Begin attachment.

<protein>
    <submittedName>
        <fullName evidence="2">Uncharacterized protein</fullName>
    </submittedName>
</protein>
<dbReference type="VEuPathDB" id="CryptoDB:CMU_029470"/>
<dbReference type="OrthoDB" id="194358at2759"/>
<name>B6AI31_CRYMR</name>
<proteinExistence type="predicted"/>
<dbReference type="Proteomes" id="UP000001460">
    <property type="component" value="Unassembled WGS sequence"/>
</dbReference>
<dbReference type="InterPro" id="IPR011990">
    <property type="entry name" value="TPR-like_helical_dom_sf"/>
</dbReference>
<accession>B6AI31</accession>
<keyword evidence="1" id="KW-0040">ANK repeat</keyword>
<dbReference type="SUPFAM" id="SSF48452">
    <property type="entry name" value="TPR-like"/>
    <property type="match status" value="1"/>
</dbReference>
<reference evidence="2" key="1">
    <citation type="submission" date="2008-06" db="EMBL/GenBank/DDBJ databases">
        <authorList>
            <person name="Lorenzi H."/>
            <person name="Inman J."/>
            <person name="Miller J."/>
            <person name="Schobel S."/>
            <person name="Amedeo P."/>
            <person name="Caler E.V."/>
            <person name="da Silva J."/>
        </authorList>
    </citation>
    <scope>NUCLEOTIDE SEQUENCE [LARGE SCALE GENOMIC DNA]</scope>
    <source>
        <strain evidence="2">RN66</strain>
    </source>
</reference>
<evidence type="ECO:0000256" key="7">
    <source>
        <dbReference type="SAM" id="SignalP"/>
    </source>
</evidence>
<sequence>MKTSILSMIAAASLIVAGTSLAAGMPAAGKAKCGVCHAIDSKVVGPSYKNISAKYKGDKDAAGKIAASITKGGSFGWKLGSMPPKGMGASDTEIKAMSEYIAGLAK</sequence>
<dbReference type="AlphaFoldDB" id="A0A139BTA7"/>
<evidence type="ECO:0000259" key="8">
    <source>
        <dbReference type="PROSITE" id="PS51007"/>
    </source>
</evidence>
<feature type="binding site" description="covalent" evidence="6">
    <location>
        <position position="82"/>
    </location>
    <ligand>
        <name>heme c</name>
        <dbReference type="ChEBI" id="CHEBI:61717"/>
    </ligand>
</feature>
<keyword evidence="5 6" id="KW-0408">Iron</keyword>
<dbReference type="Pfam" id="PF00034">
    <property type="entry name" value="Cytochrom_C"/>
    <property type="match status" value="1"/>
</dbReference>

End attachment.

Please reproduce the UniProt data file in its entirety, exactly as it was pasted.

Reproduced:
<protein>
    <submittedName>
        <fullName evidence="2">Uncharacterized protein</fullName>
    </submittedName>
</protein>
<dbReference type="VEuPathDB" id="CryptoDB:CMU_029470"/>
<dbReference type="OrthoDB" id="194358at2759"/>
<name>B6AI31_CRYMR</name>
<proteinExistence type="predicted"/>
<dbReference type="Proteomes" id="UP000001460">
    <property type="component" value="Unassembled WGS sequence"/>
</dbReference>
<dbReference type="InterPro" id="IPR011990">
    <property type="entry name" value="TPR-like_helical_dom_sf"/>
</dbReference>
<accession>B6AI31</accession>
<keyword evidence="1" id="KW-0040">ANK repeat</keyword>
<dbReference type="SUPFAM" id="SSF48452">
    <property type="entry name" value="TPR-like"/>
    <property type="match status" value="1"/>
</dbReference>
<reference evidence="2" key="1">
    <citation type="submission" date="2008-06" db="EMBL/GenBank/DDBJ databases">
        <authorList>
            <person name="Lorenzi H."/>
            <person name="Inman J."/>
            <person name="Miller J."/>
            <person name="Schobel S."/>
            <person name="Amedeo P."/>
            <person name="Caler E.V."/>
            <person name="da Silva J."/>
        </authorList>
    </citation>
    <scope>NUCLEOTIDE SEQUENCE [LARGE SCALE GENOMIC DNA]</scope>
    <source>
        <strain evidence="2">RN66</strain>
    </source>
</reference>
<evidence type="ECO:0000256" key="7">
    <source>
        <dbReference type="SAM" id="SignalP"/>
    </source>
</evidence>
<sequence>MKTSILSMIAAASLIVAGTSLAAGMPAAGKAKCGVCHAIDSKVVGPSYKNISAKYKGDKDAAGKIAASITKGGSFGWKLGSMPPKGMGASDTEIKAMSEYIAGLAK</sequence>
<dbReference type="AlphaFoldDB" id="A0A139BTA7"/>
<evidence type="ECO:0000259" key="8">
    <source>
        <dbReference type="PROSITE" id="PS51007"/>
    </source>
</evidence>
<feature type="binding site" description="covalent" evidence="6">
    <location>
        <position position="82"/>
    </location>
    <ligand>
        <name>heme c</name>
        <dbReference type="ChEBI" id="CHEBI:61717"/>
    </ligand>
</feature>
<keyword evidence="5 6" id="KW-0408">Iron</keyword>
<dbReference type="Pfam" id="PF00034">
    <property type="entry name" value="Cytochrom_C"/>
    <property type="match status" value="1"/>
</dbReference>